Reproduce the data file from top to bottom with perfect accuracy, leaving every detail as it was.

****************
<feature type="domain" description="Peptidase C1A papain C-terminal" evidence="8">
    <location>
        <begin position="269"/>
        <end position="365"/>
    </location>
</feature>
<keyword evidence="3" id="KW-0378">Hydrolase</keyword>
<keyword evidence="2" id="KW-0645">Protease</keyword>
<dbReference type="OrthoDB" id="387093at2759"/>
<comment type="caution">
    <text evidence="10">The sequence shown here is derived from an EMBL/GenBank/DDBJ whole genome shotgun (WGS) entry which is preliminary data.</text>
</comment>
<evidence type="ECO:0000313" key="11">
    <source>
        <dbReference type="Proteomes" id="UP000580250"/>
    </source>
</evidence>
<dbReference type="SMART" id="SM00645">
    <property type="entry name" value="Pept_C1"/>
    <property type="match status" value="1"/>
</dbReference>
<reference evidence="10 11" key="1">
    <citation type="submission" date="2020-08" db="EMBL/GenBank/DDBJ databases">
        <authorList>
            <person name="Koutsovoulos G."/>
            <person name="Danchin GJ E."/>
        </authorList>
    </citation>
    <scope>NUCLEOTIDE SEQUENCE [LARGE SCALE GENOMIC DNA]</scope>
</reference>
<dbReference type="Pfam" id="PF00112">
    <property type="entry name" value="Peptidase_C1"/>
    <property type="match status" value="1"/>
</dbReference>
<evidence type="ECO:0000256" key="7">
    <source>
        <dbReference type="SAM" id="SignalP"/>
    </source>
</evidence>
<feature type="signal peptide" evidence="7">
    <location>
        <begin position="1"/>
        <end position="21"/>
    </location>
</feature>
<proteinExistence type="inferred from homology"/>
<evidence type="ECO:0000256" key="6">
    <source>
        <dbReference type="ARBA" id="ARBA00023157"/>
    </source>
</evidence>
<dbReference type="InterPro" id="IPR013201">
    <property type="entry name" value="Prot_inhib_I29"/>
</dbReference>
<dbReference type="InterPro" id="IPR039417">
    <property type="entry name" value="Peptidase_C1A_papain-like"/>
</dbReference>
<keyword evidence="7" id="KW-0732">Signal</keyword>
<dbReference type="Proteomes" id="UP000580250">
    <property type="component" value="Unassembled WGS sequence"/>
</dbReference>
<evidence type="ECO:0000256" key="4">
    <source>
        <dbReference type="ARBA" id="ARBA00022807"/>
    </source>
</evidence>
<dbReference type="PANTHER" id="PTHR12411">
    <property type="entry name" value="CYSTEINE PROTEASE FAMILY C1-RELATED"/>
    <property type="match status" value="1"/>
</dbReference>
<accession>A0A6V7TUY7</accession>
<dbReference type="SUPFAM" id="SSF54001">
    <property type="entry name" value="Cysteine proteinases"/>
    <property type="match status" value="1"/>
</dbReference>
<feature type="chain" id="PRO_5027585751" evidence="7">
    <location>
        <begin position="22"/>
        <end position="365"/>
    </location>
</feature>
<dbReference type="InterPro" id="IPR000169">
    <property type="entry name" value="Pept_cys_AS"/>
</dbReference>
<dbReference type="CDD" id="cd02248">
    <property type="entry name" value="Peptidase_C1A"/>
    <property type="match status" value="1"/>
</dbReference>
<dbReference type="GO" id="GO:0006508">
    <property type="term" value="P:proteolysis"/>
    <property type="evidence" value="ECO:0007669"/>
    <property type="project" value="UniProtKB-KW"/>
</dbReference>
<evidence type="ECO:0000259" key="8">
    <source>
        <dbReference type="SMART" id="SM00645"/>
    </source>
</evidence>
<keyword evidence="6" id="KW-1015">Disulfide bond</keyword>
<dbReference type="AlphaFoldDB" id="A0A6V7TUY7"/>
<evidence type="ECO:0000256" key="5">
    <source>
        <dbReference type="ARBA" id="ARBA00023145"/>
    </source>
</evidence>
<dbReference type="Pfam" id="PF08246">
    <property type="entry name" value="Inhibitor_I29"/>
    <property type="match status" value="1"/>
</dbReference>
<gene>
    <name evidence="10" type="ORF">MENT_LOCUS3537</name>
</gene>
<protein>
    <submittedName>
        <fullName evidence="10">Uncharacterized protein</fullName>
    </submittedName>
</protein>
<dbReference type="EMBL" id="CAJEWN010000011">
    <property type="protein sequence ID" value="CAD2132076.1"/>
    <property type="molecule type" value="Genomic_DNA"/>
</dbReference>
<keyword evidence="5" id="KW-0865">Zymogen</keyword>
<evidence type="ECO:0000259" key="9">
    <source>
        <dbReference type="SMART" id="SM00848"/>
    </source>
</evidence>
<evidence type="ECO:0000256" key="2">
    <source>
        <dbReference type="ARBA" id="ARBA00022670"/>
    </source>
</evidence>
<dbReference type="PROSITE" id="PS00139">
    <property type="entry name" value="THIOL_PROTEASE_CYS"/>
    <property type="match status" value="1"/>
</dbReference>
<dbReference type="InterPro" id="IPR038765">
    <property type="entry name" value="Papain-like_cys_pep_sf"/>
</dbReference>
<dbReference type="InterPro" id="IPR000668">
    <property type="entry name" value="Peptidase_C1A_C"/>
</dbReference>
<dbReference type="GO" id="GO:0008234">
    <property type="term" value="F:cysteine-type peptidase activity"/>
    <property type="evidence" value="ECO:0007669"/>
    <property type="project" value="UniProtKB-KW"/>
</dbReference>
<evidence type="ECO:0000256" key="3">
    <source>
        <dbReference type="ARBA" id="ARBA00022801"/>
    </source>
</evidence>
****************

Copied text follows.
<feature type="domain" description="Peptidase C1A papain C-terminal" evidence="8">
    <location>
        <begin position="269"/>
        <end position="365"/>
    </location>
</feature>
<keyword evidence="3" id="KW-0378">Hydrolase</keyword>
<keyword evidence="2" id="KW-0645">Protease</keyword>
<dbReference type="OrthoDB" id="387093at2759"/>
<comment type="caution">
    <text evidence="10">The sequence shown here is derived from an EMBL/GenBank/DDBJ whole genome shotgun (WGS) entry which is preliminary data.</text>
</comment>
<evidence type="ECO:0000313" key="11">
    <source>
        <dbReference type="Proteomes" id="UP000580250"/>
    </source>
</evidence>
<dbReference type="SMART" id="SM00645">
    <property type="entry name" value="Pept_C1"/>
    <property type="match status" value="1"/>
</dbReference>
<reference evidence="10 11" key="1">
    <citation type="submission" date="2020-08" db="EMBL/GenBank/DDBJ databases">
        <authorList>
            <person name="Koutsovoulos G."/>
            <person name="Danchin GJ E."/>
        </authorList>
    </citation>
    <scope>NUCLEOTIDE SEQUENCE [LARGE SCALE GENOMIC DNA]</scope>
</reference>
<dbReference type="Pfam" id="PF00112">
    <property type="entry name" value="Peptidase_C1"/>
    <property type="match status" value="1"/>
</dbReference>
<evidence type="ECO:0000256" key="7">
    <source>
        <dbReference type="SAM" id="SignalP"/>
    </source>
</evidence>
<feature type="signal peptide" evidence="7">
    <location>
        <begin position="1"/>
        <end position="21"/>
    </location>
</feature>
<proteinExistence type="inferred from homology"/>
<evidence type="ECO:0000256" key="6">
    <source>
        <dbReference type="ARBA" id="ARBA00023157"/>
    </source>
</evidence>
<dbReference type="InterPro" id="IPR013201">
    <property type="entry name" value="Prot_inhib_I29"/>
</dbReference>
<dbReference type="InterPro" id="IPR039417">
    <property type="entry name" value="Peptidase_C1A_papain-like"/>
</dbReference>
<keyword evidence="7" id="KW-0732">Signal</keyword>
<dbReference type="Proteomes" id="UP000580250">
    <property type="component" value="Unassembled WGS sequence"/>
</dbReference>
<evidence type="ECO:0000256" key="4">
    <source>
        <dbReference type="ARBA" id="ARBA00022807"/>
    </source>
</evidence>
<dbReference type="PANTHER" id="PTHR12411">
    <property type="entry name" value="CYSTEINE PROTEASE FAMILY C1-RELATED"/>
    <property type="match status" value="1"/>
</dbReference>
<accession>A0A6V7TUY7</accession>
<dbReference type="SUPFAM" id="SSF54001">
    <property type="entry name" value="Cysteine proteinases"/>
    <property type="match status" value="1"/>
</dbReference>
<feature type="chain" id="PRO_5027585751" evidence="7">
    <location>
        <begin position="22"/>
        <end position="365"/>
    </location>
</feature>
<dbReference type="InterPro" id="IPR000169">
    <property type="entry name" value="Pept_cys_AS"/>
</dbReference>
<dbReference type="CDD" id="cd02248">
    <property type="entry name" value="Peptidase_C1A"/>
    <property type="match status" value="1"/>
</dbReference>
<dbReference type="GO" id="GO:0006508">
    <property type="term" value="P:proteolysis"/>
    <property type="evidence" value="ECO:0007669"/>
    <property type="project" value="UniProtKB-KW"/>
</dbReference>
<evidence type="ECO:0000259" key="8">
    <source>
        <dbReference type="SMART" id="SM00645"/>
    </source>
</evidence>
<keyword evidence="6" id="KW-1015">Disulfide bond</keyword>
<dbReference type="AlphaFoldDB" id="A0A6V7TUY7"/>
<evidence type="ECO:0000256" key="5">
    <source>
        <dbReference type="ARBA" id="ARBA00023145"/>
    </source>
</evidence>
<dbReference type="Pfam" id="PF08246">
    <property type="entry name" value="Inhibitor_I29"/>
    <property type="match status" value="1"/>
</dbReference>
<gene>
    <name evidence="10" type="ORF">MENT_LOCUS3537</name>
</gene>
<protein>
    <submittedName>
        <fullName evidence="10">Uncharacterized protein</fullName>
    </submittedName>
</protein>
<dbReference type="EMBL" id="CAJEWN010000011">
    <property type="protein sequence ID" value="CAD2132076.1"/>
    <property type="molecule type" value="Genomic_DNA"/>
</dbReference>
<keyword evidence="5" id="KW-0865">Zymogen</keyword>
<evidence type="ECO:0000259" key="9">
    <source>
        <dbReference type="SMART" id="SM00848"/>
    </source>
</evidence>
<evidence type="ECO:0000256" key="2">
    <source>
        <dbReference type="ARBA" id="ARBA00022670"/>
    </source>
</evidence>
<dbReference type="PROSITE" id="PS00139">
    <property type="entry name" value="THIOL_PROTEASE_CYS"/>
    <property type="match status" value="1"/>
</dbReference>
<dbReference type="InterPro" id="IPR038765">
    <property type="entry name" value="Papain-like_cys_pep_sf"/>
</dbReference>
<dbReference type="InterPro" id="IPR000668">
    <property type="entry name" value="Peptidase_C1A_C"/>
</dbReference>
<dbReference type="GO" id="GO:0008234">
    <property type="term" value="F:cysteine-type peptidase activity"/>
    <property type="evidence" value="ECO:0007669"/>
    <property type="project" value="UniProtKB-KW"/>
</dbReference>
<evidence type="ECO:0000256" key="3">
    <source>
        <dbReference type="ARBA" id="ARBA00022801"/>
    </source>
</evidence>